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Old April 24th, 2012, 06:13 PM   #1

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Early Japanese Warfare, c. 300-1100 CE


While the samurai of the Sengoku Jidai period are among the most instantly recognizeable (and some would say, over-hyped) fighting men in human history, little is said of their predecessors. What was warfare like in the earliest centuries of Japanese history?

I've read that the traditional curved samurai swords were first derived from weapons used by the Ainu, who were insultingly termed emishi 'earth spiders' and regarded as barbarians. Shields, breastplates, and polearms of Chinese style were apparently common in the first few centuries of the Christian era.
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Old April 24th, 2012, 06:47 PM   #2

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This is a really broad topic, Salah.

What are you most interested in for the period? Tactics? Armor? Weaponry?

The earliest weapons introduced to the Japanese battlefield were from their early wars with Korea. Perhaps the most important of these being the (war) horse.
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Old April 24th, 2012, 06:49 PM   #3

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Quote:
Originally Posted by leakbrewergator View Post
What are you most interested in for the period? Tactics? Armor? Weaponry?
Any and all of the above - its a subject I'm very curious about.
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Old April 24th, 2012, 07:03 PM   #4

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Any and all of the above - its a subject I'm very curious about.
Haha.

I guess we can start somewhere.....

How about the Ritsuryo System? These were a set of codes (Most notably, Taiho) that were issued in the late 7th-early 8th century that established the reorganization of Japan's military as a whole.
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Old April 24th, 2012, 07:05 PM   #5

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I'm already learning as I've never heard of the Ritsuryo System before

I wasn't thinking Japanese warfare would have been that organized so early.
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Old April 24th, 2012, 07:07 PM   #6
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Why did crossbow warfare diminish in Japan after decentralization and the rise of samurai?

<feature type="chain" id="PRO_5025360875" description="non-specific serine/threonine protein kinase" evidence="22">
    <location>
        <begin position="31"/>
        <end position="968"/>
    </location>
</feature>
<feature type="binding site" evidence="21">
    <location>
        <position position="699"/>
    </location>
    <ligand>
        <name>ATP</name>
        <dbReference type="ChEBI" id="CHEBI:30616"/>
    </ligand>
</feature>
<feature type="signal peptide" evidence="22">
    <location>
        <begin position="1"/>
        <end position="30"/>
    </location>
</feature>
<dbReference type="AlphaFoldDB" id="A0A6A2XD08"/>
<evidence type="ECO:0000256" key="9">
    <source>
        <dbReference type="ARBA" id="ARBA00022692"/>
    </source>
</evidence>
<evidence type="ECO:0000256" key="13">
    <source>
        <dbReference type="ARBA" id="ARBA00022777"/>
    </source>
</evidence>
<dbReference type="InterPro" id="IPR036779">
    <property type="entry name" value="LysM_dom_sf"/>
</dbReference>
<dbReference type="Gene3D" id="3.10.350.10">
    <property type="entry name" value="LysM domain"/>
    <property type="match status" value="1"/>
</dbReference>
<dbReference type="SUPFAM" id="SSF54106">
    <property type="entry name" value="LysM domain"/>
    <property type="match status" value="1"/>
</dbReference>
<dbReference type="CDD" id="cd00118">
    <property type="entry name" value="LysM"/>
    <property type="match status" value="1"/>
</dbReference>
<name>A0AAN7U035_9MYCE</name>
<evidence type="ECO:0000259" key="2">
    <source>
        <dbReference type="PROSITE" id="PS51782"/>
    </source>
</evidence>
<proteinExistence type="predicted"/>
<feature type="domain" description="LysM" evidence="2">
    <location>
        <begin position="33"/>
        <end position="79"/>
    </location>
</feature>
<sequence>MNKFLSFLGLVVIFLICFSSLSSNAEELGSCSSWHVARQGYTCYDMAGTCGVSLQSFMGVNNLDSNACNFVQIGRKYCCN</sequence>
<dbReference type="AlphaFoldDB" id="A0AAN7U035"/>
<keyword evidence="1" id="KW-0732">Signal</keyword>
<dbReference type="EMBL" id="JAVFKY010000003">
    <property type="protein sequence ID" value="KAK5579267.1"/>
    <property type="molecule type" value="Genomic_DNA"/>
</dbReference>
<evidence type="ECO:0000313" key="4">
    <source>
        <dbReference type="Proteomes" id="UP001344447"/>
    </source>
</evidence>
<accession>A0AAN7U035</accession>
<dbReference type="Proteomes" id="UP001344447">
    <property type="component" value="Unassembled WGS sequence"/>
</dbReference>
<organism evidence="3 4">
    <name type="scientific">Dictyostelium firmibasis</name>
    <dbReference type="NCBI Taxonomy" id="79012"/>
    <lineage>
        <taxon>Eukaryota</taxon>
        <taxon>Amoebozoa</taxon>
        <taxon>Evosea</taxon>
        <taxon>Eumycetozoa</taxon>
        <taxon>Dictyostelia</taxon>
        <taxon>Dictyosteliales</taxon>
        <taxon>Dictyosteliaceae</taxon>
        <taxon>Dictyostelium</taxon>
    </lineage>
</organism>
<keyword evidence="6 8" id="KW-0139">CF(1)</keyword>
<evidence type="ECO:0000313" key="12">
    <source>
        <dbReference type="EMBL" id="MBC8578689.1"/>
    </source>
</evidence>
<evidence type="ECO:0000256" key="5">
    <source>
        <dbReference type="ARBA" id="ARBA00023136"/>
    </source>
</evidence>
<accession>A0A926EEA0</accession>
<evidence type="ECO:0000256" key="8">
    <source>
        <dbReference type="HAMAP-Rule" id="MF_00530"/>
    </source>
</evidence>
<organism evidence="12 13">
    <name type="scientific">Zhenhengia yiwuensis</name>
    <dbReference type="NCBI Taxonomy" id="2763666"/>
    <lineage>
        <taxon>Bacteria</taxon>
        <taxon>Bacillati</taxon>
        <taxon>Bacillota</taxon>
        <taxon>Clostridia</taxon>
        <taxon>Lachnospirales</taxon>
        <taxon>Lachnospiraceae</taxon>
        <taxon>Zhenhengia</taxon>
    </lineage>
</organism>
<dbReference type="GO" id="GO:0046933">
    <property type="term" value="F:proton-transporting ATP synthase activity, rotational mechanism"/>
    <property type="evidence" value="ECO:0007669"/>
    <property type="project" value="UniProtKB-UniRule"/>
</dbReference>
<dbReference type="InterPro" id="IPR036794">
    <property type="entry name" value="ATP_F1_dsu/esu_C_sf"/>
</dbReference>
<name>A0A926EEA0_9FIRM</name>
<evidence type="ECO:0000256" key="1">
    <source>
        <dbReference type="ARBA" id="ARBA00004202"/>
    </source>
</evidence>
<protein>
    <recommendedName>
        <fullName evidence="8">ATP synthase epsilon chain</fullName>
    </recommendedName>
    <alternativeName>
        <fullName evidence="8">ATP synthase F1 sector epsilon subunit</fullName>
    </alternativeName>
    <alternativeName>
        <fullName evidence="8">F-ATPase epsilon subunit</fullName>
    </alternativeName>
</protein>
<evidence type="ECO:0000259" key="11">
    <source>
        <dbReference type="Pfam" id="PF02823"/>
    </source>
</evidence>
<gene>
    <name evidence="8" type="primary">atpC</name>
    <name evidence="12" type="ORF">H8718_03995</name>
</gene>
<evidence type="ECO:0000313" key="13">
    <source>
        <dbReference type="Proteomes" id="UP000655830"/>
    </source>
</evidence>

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Old April 24th, 2012, 07:10 PM   #7

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Why did crossbow warfare diminish in Japan after decentralization and the rise of samurai?
A good question - I'm also curious as to why the shield fell out of usage. Wouldn't it have still be useful to spearmen at least?
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Old April 24th, 2012, 07:13 PM   #8

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I'm already learning as I've never heard of the Ritsuryo System before

I wasn't thinking Japanese warfare would have been that organized so early.
Yep. They basically came about because of the wars with Korea I mentioned earlier. Japan basically got throttled. The short term effect was the introduction of new weapons. i.e. the horse, better arrows, spears, shields, swords, etc. The long term effect was the realization that Japan really needed to get it's act together.

The first piece of reforms came about in 645 after the overthrow of the Soga family. This reform focused heavily on weaponry and the establishment of arsenals. Also, vital positions like the border guards were established. This was known as the Taika Reform Edict.
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Old April 24th, 2012, 07:18 PM   #9

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A good question - I'm also curious as to why the shield fell out of usage. Wouldn't it have still be useful to spearmen at least?
Well, you have to remember the dominant form of warfare was archery. This didn't really lend itself well to hand shields. In lieu of the shield, the armor that has now become synonymous with the samurai was developed.
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Old April 24th, 2012, 07:40 PM   #10
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crossbow's relative usefulness over bow is that..

A. it required considerablly less training to be proficent at it.
B. it's easier to use effectively while in heavy armour
C. it's easier to mass produce

However, after Japan's decentralization... most of the fighting in the insuing era are done by career warrior, so training isn't really a issue for them. and more over when you don't have a reasonable urban manufacturing base making a crossbow is no less costly than making a bow.
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